If we do not support Ukrainian higher education at this most difficult historical moment for sovereign Ukraine, then there will be dire results: If, in the twenty-first century, every well-armed country can afford to trespass with impunity on the borders of another country and systematically drop bombs and missiles on civilian infrastructure without warning, including kindergartens, schools, universities, and hospitals, then why study the lessons of the history of World War I and II? Thanks to the educational systems functioning in different countries of the world, the greatest value of Earthly civilisation has been formed – a person in the full sense of the word. If, for the sake of preserving the face of the president of the Russian Federation, the international community yields to one nation that has its own history, education system, culture and, most importantly, its citizens, then future generations will be forced to blush for their ancestors. A similar picture was already observed when the civilised world turned a blind eye to Nazism, including the destruction of the Jewish nation by Hitler. Is it worth repeating the horrific lessons of the past?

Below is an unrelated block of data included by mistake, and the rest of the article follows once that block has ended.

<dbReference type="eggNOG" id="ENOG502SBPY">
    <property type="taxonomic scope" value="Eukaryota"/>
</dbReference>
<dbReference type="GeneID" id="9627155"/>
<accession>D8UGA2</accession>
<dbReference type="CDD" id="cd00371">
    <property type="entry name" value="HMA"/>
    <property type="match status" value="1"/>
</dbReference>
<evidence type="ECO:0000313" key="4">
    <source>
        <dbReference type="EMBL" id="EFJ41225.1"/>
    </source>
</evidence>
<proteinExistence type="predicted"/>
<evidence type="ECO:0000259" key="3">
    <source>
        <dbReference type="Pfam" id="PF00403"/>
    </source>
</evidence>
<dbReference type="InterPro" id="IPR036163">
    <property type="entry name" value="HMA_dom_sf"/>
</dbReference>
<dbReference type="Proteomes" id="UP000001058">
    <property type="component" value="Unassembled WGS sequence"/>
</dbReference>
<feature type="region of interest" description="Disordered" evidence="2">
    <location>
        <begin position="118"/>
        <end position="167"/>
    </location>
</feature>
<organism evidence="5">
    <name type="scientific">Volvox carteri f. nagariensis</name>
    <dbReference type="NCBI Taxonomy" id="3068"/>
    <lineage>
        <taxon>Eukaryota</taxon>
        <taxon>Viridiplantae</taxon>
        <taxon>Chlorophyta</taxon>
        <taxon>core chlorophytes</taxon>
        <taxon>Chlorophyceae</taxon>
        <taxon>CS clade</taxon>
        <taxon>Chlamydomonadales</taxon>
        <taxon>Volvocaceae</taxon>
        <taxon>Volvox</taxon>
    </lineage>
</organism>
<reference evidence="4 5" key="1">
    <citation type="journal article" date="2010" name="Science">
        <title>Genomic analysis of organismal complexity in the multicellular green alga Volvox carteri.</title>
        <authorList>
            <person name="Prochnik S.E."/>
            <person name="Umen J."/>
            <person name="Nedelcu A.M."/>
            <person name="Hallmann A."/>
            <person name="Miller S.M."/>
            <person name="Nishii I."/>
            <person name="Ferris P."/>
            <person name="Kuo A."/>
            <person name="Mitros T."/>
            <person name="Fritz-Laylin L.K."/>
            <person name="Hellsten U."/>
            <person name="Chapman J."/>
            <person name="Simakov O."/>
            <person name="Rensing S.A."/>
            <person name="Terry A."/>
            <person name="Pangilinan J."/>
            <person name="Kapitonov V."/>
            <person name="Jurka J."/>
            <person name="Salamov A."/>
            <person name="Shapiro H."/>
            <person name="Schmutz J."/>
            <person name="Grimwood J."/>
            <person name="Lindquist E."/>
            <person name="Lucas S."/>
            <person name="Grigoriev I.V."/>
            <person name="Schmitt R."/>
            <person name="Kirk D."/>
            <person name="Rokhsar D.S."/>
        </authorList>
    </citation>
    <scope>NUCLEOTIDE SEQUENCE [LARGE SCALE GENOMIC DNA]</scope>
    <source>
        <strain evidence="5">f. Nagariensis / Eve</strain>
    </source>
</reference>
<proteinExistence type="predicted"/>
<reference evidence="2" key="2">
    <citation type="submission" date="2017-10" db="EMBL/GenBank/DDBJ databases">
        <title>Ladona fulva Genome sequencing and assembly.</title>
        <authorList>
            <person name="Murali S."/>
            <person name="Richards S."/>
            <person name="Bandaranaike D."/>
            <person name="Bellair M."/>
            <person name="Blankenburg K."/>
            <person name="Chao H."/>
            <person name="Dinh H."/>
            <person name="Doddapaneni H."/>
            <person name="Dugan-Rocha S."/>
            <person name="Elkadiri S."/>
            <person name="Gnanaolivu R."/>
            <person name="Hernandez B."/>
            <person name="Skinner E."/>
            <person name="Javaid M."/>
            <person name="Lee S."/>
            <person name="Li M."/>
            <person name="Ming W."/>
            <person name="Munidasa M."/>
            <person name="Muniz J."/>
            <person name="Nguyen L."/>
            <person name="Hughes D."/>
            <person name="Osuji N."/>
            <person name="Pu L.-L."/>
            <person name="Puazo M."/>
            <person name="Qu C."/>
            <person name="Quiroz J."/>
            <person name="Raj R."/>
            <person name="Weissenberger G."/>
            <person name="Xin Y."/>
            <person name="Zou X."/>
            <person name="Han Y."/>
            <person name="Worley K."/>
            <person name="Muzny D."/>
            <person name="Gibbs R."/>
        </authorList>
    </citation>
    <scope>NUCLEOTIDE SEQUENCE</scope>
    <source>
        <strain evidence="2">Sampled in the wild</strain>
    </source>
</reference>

Ukrainian higher education is as valuable as the education of any democratic state. Therefore, the support and preservation of higher education in Ukraine during the war indicates that the world community understands the content of universal human values and tries to act in accordance with them. We are forced to admit that today, there are a number of countries and famous personalities who are ready to sacrifice the Ukrainian nation for the sake of maintaining peace on Earth. Such calls that it is necessary to relent to the Russian Federation so that the war does not go beyond the Russian-Ukrainian borders. Moreover, some European countries are suffering high energy prices, so their residents are asking: “Why are we forced to pay twice as much for fuel? Is this our war?” Yes, the war is not yours, but then what is the value of partnerships between states? Why then study political science, jurisprudence, history of international relations, if the content of these subjects has no practical value?